Uncle Roger by Judy Malloy
Artist's Statement

Intertwining elements of magic realism with Silicon Valley culture, semiconductor industry lore, and early word processing, Uncle Roger is a pioneering work of hypertext narrative poetry that was first published beginning in 1986 on Art Com Electronic Network on the WELL.

Originally authored for command line computer platforms, the three files of Uncle Roger were created with hundreds of lexias -- screen sized units of text that can either stand by themselves or be combined with other lexias to create a coherent narrative. The author's vision was to create a work of electronic literature in which the reader would recreate a fictional environment by repeatedly plunging into a database and emerging with narrative information. Each lexia was written as a scene that could either stand by itself or be combined with other lexias to create a narrative. Scene-based Renaissance comedy was influential not only in the writing but also in the idea of beginning a story in the online equivalent of a town square.

Mirroring the 1980's transitioning of computer culture -- as does the choice of hacker's BASIC as a programming language -- the narrative is set in Silicon Valley in the era of semiconductor "chip" wars, when the race for who could make the fastest chip heralded the era of personal computer culture. There is no treasure,no mystery,no maze in Uncle Roger. Instead, the quest on which the reader embarks is to explore a diffuse work of narrative poetry.

In the first file of Uncle Roger, "A Party in Woodside", during a long, mostly sleepless night-after, a party in a Silicon Valley bedroom community is remembered intermittently, interspersed with dreams and nightmares. Because nights of insomnia often follow unsettling experiences -- replaying them as dream and memory fragments -- such long and sleepless nights approximate nonlinear narratives. The compressed time and place of a party is also important in the hypertextual build-up of narrative detail. As at any party, the reader meets some people but not others, observes some events but not others. A story is slowly revealed.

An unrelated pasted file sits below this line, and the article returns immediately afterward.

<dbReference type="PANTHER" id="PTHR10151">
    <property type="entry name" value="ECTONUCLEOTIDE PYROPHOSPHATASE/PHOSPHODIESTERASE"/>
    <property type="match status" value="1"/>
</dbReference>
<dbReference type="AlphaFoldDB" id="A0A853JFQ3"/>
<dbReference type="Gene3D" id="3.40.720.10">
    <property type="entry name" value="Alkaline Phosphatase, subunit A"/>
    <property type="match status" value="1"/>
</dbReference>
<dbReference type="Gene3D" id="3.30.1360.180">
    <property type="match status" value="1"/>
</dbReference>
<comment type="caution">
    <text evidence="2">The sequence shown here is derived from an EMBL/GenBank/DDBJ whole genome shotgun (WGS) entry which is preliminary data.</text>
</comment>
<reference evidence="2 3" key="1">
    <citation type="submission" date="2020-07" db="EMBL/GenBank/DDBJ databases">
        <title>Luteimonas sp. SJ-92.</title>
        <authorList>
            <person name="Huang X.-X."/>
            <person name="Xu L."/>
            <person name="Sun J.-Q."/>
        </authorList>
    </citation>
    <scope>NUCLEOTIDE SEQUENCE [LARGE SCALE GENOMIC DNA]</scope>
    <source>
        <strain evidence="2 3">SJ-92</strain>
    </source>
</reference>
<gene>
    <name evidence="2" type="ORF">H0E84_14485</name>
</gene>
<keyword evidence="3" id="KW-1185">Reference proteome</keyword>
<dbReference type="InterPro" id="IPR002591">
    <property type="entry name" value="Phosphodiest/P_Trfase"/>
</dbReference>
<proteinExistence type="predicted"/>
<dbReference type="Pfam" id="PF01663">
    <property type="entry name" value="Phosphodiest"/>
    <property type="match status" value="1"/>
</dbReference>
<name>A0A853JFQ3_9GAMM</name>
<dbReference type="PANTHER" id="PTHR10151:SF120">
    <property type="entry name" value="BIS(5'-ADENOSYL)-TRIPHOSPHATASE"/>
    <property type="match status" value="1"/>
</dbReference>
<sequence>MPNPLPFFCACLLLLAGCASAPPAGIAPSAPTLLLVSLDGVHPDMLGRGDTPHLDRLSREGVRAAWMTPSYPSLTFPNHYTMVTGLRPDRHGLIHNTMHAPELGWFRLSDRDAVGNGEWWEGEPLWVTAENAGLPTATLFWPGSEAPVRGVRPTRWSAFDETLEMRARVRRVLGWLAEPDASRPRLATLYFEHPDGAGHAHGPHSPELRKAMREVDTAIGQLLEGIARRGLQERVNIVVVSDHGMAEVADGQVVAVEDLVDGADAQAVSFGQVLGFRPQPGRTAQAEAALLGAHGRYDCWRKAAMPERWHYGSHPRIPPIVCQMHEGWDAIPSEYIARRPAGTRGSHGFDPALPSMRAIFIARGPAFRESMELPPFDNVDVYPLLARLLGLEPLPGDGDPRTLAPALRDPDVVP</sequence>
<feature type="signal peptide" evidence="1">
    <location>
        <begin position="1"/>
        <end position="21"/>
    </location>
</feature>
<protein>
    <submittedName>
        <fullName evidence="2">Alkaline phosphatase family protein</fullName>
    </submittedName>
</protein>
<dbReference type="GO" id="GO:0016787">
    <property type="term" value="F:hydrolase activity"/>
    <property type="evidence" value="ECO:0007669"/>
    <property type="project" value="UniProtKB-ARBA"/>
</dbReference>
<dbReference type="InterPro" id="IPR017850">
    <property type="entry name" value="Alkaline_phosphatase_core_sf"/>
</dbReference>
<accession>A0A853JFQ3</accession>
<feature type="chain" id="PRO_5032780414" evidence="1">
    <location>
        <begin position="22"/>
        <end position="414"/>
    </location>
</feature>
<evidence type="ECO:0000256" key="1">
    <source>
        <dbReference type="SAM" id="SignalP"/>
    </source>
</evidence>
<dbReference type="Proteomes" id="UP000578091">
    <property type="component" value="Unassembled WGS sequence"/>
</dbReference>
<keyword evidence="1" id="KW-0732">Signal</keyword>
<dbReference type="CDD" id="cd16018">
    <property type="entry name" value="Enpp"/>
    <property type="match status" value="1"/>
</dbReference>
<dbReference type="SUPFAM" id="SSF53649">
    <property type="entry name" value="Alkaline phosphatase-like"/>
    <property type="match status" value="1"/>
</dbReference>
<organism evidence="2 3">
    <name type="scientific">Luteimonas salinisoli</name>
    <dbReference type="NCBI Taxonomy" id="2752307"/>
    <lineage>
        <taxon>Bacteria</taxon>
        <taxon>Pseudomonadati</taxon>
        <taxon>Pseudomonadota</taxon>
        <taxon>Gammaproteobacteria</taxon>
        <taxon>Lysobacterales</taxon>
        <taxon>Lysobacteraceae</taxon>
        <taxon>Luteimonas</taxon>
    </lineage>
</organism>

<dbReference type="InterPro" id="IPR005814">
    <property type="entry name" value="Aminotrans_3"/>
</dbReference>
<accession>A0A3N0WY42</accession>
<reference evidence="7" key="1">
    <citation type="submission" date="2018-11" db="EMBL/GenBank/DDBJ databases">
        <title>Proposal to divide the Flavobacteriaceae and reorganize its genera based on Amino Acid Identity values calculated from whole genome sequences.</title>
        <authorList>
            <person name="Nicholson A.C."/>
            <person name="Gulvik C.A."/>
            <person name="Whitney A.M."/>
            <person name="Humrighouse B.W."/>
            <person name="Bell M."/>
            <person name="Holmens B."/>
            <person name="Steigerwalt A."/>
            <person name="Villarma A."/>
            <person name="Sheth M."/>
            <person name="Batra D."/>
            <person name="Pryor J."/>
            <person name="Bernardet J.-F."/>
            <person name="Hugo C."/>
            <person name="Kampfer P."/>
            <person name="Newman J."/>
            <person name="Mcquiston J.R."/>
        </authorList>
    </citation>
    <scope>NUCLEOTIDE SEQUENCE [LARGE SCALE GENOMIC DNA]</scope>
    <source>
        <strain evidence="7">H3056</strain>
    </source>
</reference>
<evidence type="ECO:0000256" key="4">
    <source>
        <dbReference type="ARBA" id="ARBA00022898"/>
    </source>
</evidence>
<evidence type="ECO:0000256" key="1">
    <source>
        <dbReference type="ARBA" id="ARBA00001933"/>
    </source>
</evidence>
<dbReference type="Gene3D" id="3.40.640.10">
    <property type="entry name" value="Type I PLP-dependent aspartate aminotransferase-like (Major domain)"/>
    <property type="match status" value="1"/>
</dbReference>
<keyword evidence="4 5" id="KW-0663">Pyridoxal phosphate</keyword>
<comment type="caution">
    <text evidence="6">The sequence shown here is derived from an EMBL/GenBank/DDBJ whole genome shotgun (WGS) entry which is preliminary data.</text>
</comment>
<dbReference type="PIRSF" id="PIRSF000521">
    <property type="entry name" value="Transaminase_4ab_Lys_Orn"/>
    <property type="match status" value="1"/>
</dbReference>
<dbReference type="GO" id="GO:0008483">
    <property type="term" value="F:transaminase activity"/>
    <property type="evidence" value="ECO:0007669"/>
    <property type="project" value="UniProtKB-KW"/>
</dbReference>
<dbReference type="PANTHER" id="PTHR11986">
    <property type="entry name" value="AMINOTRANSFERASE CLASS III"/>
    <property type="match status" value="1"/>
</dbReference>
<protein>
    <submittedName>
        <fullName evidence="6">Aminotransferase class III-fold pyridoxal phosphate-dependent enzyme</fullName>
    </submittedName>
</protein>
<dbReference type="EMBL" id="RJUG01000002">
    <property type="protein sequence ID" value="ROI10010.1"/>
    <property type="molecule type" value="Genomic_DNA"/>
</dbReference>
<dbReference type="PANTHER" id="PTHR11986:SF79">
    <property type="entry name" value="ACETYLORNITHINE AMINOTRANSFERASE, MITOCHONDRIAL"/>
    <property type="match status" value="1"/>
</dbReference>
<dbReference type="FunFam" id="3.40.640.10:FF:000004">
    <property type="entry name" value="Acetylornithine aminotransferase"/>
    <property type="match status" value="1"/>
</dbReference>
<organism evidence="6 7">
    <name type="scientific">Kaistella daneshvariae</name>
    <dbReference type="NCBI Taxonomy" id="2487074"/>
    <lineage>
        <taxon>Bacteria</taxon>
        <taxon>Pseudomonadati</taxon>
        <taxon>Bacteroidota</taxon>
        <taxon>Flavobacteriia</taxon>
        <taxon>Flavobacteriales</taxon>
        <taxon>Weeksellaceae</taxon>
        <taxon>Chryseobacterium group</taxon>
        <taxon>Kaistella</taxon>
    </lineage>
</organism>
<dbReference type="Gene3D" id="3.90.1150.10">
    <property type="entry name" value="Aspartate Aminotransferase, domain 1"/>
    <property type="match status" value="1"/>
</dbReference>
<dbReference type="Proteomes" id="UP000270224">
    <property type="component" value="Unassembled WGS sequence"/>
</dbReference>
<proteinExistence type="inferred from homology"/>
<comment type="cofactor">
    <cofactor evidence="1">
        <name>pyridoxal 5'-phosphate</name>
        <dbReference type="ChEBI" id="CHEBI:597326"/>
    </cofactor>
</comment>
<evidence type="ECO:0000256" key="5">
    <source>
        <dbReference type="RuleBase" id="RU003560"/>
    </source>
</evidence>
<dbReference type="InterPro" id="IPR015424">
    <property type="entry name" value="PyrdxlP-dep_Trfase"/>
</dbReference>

In Silicon Valley, things do not happen simply and clearly. In File 2 of Uncle Roger, "The Blue Notebook", parallel yet intertwining narratives advance the story in sometimes conflicting ways -- reflecting the increasing complexity of the narrative. In File 3, "Terminals", generative hypernarrative simulates the diffuse, unsettled quality of the narrator's changing life; the reader has no idea what will happen next, and unexpectedly an unpredictable relative is the deus ex machina.

Thirty years after it was first published on Art Com Electronic Network, Uncle Roger remains important, not only as a pioneering work of computer-mediated hypertext literature, but also as the first full length work of electronic literature narrative published online.

History and Documentation
The World Wide Web Version
How to Access the BASIC Version